Which Nāgārjuna? You mean the original one (2nd century CE or Rasāyāna Nāgārjuna, siddha Nagarjuna, etc. ? There simply is no possibility that all the texts ascribed to a Nāgārjuna in the bstan 'gyur are by the same person. So we really know nothing about the Nagarjuna, disciple of Saraha, who stands as a seminal Vajrayāna master, apart from the fact that he was not the same person as the Nāgārjuna who wrote the Mūlamadhyamaka-karikas. The Tibetan tradition have conflated at least three separate Nāgārjunas into one personage.

Virupa was expelled from his monastery -- that hardly sounds like "perfect outer conduct while secretly practicing Vajrayāna".

Atisha was a very nice master, but his true personae was masked by Dromton, whom Milrepa referred to as a demon.

M
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འ༔ ཨ༔ ཧ༔ ཤ༔ ས༔ མ༔

" The one who teaches the benefits of peace,
he is said to be a ṛṣī; the others are the opposite of him."

-- Uttaratantra
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Re: Dealing With Desire

Postby kirtu » Mon Jun 17, 2013 2:25 am

Malcolm wrote:
kirtu wrote:
Hmmm, who else fits this? Why off the top of my head, Virupa, Nagrajuna and Atisha as well as many others including some of the other Mahasiddhas.

Have to exclude the Tibetan masters since after the establishment of Buddhism in Tibet everyone began practicing Vajrayana so this was an open secret. But otherwise many, many Tibetan masters fit this as well: the five Sakya founders, Tsongkhapa, Gampopa, and on and on.

Kirt


Which Nāgārjuna? ...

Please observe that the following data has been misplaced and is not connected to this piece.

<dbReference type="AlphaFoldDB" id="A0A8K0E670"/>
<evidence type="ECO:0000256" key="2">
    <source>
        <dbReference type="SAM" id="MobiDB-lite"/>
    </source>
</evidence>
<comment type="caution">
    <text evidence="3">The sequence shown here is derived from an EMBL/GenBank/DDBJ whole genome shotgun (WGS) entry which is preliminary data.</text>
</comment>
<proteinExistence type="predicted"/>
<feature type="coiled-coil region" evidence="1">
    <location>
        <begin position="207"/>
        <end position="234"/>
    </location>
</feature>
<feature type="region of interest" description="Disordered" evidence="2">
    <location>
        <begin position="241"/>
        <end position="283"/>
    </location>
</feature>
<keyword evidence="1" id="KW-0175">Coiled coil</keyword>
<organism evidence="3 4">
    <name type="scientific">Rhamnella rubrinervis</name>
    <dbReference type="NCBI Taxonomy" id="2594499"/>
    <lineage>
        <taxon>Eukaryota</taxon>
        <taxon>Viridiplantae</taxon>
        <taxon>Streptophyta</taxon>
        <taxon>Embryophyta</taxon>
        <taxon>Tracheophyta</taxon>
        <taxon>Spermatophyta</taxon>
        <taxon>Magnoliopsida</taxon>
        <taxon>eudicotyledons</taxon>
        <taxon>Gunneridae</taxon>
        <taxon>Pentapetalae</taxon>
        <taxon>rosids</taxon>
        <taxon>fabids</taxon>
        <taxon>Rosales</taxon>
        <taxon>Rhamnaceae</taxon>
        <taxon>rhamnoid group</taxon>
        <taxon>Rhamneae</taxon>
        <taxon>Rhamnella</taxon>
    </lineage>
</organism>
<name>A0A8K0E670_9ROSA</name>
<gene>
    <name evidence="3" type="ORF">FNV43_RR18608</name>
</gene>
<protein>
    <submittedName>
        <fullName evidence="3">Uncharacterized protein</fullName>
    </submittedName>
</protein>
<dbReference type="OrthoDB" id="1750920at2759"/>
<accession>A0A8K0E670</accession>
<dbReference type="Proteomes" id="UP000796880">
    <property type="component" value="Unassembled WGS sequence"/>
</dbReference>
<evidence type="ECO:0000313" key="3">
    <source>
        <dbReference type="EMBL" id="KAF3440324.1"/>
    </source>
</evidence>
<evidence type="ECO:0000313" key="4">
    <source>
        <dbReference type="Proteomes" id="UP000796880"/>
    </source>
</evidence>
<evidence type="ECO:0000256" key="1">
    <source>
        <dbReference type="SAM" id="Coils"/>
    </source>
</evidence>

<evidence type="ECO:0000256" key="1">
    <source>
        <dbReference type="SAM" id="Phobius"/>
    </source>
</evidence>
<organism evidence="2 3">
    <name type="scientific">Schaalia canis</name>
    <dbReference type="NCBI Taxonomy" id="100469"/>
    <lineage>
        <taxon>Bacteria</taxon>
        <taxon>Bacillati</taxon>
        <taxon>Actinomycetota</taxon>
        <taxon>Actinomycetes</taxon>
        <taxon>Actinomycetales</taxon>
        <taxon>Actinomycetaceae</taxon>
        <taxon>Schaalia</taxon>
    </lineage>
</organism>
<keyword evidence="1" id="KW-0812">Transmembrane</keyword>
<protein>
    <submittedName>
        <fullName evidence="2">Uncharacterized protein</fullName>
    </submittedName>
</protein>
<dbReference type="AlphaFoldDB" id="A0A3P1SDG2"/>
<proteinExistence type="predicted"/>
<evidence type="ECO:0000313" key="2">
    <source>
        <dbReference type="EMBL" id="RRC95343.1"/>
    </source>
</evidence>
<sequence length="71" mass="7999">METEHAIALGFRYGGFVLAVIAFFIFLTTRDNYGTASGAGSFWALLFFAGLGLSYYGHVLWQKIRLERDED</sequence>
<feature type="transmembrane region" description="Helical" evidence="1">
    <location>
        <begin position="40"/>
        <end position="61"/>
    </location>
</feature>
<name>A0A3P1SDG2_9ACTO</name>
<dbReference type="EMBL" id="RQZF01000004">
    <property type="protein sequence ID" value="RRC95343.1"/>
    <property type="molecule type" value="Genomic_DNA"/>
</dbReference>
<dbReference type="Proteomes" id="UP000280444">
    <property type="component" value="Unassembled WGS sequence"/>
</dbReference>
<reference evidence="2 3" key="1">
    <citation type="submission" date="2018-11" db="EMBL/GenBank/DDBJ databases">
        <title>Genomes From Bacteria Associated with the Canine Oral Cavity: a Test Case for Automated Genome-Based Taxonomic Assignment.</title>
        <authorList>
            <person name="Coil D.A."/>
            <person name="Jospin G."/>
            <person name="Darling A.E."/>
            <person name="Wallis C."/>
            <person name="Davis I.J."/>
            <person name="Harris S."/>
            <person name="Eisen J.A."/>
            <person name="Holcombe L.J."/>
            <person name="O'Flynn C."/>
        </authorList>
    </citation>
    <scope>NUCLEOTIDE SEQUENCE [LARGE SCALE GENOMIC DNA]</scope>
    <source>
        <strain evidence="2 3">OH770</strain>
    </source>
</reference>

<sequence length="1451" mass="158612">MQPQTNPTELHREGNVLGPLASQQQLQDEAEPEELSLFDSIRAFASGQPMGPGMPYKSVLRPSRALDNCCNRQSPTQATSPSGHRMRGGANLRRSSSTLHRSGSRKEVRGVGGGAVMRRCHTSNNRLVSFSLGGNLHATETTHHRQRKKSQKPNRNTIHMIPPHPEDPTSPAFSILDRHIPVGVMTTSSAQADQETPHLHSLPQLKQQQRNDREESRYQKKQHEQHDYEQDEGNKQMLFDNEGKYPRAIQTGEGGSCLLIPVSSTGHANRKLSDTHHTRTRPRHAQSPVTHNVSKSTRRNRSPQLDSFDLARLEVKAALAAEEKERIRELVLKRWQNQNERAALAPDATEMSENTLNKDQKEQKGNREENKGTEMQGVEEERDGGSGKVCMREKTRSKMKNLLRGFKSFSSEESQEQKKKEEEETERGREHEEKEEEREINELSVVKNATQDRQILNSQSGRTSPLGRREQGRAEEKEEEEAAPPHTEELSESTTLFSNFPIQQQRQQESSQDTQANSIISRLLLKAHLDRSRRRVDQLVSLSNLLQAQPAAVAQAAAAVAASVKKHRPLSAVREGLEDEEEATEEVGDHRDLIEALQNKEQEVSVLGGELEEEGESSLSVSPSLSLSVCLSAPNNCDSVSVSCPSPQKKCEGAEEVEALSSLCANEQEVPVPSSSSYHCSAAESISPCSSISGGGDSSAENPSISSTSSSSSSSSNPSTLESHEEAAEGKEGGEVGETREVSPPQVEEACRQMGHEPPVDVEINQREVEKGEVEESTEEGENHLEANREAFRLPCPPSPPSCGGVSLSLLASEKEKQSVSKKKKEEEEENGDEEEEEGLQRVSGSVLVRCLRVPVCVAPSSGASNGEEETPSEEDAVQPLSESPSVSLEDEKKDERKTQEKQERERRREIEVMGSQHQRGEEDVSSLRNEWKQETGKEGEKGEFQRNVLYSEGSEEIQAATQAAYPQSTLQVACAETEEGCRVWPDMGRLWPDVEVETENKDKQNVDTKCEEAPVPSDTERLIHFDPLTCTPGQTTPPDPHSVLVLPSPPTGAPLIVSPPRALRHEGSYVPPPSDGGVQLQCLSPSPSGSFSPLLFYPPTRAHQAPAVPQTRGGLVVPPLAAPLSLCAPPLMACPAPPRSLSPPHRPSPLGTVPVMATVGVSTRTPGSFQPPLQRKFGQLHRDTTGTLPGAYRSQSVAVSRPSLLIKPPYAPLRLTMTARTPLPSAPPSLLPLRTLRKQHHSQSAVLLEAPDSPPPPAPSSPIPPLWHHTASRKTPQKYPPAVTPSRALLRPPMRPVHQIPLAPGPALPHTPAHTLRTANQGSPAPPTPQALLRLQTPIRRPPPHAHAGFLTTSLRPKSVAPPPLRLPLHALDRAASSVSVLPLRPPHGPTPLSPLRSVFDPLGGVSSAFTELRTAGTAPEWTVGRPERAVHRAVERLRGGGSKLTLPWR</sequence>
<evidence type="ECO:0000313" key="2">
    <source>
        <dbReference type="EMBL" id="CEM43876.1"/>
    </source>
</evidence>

Ok ....

Malcolm wrote:Virupa was expelled from his monastery -- that hardly sounds like "perfect outer conduct while secretly practicing Vajrayāna".


You know the story perfectly well. Dharmapala was an exemplary teacher and pure Mahayana practitioner by day. At night he secretly practiced Vajrayana. He had terrifying dreams and didn't know that this meant that he was actually on the verge of attaining the 1st bhumi. As a result he gave up Vajrayana but Naitratmya appeared to him and urged him to continue whereapon he attained the 1st bhumi and then attained the next higher bhumi each successive night up to the 6th bhumi. His disciples had noticed that his behavior had changed slightly and were worried about him. Dharmapala had a tsok and some people spying on him saw seven women, some saw lamps, etc. Reluctantly they asked him to leave the monastery. After this his behavior got wild. So up to that point he was an exemplary Mahayana practitioner secretly practicing Vajrayana.

Atisha was a very nice master, but his true personae was masked by Dromton, whom Milrepa referred to as a demon.